... Preface to Lasselia (1723), for instance, she feels obliged to defend herself from "that Aspersion which some of my own Sex have been unkind enough to throw upon me, that I seem to endeavour to divert more than to improve the Minds of my Readers. Now, as I take it, the Aim of every Person, who pretends to write (tho' in the most insignificant ...
— The Life and Romances of Mrs. Eliza Haywood • George Frisbie Whicher

... again remarks, "that the majority of women (happily for society) are not very much troubled with sexual feeling of any kind." The supposition that women do possess sexual feelings he considers "a vile aspersion." ...
— Studies in the Psychology of Sex, Volume 3 (of 6) • Havelock Ellis

... concerning the "Romance," I am in honour bound not to disclose the names of my correspondents, and this necessary reticence will no doubt induce the incredulous to declare that they are not genuine epistles, but mere inventions of my own. I am quite prepared for such a possible aspersion, and in reply, I can but say that I hold the originals in my possession, and that some of them have been read by my friend Mr. George Bentley, under whose auspices this book has been successfully launched on the sea of public favour. I may add that my correspondents are ...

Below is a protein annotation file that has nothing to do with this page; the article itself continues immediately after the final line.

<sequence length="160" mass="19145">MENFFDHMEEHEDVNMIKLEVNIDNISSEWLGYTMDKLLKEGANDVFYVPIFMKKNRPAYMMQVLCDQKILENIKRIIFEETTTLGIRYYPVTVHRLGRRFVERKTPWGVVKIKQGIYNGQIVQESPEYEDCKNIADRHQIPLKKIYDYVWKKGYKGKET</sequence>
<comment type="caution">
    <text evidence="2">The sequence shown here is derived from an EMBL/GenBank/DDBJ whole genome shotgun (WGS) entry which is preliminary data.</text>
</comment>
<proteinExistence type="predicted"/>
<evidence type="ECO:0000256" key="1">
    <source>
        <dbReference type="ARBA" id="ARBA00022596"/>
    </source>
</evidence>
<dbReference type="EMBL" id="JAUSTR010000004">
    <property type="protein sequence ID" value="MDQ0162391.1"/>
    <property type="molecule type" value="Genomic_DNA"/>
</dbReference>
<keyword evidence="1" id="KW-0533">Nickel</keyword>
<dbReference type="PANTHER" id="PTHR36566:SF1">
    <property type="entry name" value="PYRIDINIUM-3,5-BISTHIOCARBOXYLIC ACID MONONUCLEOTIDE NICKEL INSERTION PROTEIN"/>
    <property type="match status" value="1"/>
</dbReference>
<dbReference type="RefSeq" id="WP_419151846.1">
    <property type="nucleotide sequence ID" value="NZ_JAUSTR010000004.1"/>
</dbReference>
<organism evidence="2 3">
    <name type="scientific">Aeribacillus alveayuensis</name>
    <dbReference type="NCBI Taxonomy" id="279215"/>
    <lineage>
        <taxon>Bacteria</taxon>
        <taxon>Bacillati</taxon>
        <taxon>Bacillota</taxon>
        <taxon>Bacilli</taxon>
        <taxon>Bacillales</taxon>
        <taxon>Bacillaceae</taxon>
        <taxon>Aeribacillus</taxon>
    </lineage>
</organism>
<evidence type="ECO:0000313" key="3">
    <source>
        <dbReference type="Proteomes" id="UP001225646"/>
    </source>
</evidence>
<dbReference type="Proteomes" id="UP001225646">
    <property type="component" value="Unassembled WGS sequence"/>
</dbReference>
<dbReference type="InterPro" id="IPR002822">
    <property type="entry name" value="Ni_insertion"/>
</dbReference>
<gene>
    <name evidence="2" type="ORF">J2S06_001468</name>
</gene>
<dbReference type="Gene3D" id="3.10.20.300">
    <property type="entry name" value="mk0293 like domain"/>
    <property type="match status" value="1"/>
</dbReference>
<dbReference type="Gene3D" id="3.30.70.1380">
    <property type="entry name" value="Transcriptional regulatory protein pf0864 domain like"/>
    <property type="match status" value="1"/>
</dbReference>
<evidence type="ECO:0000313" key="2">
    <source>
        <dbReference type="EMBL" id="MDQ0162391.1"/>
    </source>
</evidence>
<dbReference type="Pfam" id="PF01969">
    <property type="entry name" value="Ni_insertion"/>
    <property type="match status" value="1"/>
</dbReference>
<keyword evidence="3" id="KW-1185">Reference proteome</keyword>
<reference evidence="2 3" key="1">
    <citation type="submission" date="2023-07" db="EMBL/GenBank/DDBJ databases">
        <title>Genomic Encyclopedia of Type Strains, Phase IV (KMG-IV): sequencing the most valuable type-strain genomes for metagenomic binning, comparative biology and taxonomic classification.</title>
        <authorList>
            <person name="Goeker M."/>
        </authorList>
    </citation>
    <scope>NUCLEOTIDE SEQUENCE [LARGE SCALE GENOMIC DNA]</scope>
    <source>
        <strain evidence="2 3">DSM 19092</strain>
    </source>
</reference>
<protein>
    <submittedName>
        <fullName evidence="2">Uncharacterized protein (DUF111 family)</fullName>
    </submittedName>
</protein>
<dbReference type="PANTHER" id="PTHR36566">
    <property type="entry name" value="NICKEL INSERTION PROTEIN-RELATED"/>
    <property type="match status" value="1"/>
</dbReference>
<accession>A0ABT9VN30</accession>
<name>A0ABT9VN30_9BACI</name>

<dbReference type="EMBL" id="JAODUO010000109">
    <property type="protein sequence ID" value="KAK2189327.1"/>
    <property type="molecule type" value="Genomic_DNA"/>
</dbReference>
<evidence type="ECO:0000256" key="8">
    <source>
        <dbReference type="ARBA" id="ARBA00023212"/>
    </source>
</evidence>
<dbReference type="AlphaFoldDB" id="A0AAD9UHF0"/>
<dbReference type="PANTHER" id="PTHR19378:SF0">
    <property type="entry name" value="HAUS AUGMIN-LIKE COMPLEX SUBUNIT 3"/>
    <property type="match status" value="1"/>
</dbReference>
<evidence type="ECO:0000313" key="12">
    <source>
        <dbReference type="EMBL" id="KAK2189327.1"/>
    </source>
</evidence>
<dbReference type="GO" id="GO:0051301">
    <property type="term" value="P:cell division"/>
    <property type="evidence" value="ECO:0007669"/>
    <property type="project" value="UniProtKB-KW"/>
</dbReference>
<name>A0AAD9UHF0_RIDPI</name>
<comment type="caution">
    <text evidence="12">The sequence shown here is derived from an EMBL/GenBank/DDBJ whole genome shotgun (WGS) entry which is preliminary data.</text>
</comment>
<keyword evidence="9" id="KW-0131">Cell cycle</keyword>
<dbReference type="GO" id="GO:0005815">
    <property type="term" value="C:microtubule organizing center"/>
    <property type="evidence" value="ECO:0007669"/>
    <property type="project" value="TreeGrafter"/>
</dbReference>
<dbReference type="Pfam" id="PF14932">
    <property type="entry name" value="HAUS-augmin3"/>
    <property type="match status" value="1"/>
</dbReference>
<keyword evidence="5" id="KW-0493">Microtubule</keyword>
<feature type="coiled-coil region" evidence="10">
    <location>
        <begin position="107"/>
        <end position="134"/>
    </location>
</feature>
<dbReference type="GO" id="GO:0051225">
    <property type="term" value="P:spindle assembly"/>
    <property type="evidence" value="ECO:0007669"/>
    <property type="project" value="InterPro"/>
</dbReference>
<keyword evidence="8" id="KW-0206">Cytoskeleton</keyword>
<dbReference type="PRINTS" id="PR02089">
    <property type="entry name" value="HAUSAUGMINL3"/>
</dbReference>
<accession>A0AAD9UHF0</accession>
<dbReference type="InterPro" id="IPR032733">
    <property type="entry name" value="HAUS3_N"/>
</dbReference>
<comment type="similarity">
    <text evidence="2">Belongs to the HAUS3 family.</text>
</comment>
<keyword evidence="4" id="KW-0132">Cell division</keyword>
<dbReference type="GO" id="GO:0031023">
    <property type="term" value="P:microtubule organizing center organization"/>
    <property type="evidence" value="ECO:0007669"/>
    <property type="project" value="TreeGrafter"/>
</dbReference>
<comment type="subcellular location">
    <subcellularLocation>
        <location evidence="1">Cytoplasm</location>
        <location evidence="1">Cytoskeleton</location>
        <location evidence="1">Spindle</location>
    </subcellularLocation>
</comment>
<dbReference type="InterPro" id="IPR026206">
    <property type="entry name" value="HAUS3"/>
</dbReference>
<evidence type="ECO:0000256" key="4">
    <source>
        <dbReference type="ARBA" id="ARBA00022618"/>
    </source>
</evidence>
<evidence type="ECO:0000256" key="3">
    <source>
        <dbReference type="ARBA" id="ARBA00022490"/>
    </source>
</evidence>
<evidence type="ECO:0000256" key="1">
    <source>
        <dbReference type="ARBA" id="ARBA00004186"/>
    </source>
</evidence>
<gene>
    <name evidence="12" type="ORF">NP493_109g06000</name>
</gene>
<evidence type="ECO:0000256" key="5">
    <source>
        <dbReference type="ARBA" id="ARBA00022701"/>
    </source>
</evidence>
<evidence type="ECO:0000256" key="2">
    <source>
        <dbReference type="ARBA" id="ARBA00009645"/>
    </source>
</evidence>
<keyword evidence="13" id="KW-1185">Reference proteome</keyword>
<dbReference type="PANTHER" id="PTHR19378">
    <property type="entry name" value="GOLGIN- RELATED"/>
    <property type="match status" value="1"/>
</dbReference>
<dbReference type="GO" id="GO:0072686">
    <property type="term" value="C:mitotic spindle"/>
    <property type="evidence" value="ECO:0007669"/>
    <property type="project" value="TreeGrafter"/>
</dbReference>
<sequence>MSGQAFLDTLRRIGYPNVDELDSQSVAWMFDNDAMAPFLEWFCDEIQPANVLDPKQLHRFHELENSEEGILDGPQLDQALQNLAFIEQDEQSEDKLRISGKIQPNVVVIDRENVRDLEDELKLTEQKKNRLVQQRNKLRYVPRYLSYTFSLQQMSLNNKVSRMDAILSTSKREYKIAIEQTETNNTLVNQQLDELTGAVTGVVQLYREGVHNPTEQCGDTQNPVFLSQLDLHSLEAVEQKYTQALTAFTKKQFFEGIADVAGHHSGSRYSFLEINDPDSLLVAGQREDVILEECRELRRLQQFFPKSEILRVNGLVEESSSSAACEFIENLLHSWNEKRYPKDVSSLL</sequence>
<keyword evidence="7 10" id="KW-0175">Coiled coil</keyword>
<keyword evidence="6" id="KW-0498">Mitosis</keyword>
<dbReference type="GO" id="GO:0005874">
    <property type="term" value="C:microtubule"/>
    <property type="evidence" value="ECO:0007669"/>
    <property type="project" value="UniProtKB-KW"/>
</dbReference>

— A Romance of Two Worlds • Marie Corelli

... the Society. In your declaration you say (not on account of "clamour," or accusations of editors or others, but on account of editorial remarks in the Guardian), "you express your sentiments to save your character from aspersion." In this you imply that the editor of the Guardian has misrepresented your sentiments, and aspersed your character; and, if so, has he not changed his principles? And, if he has changed his principles, is he not guilty of falsehood, since he has positively declared to the reverse? You ...
— The Story of My Life - Being Reminiscences of Sixty Years' Public Service in Canada • Egerton Ryerson



Words linked to "Aspersion" :   depreciation, baptism, derogation, attack, ethnic slur, disparagement, asperse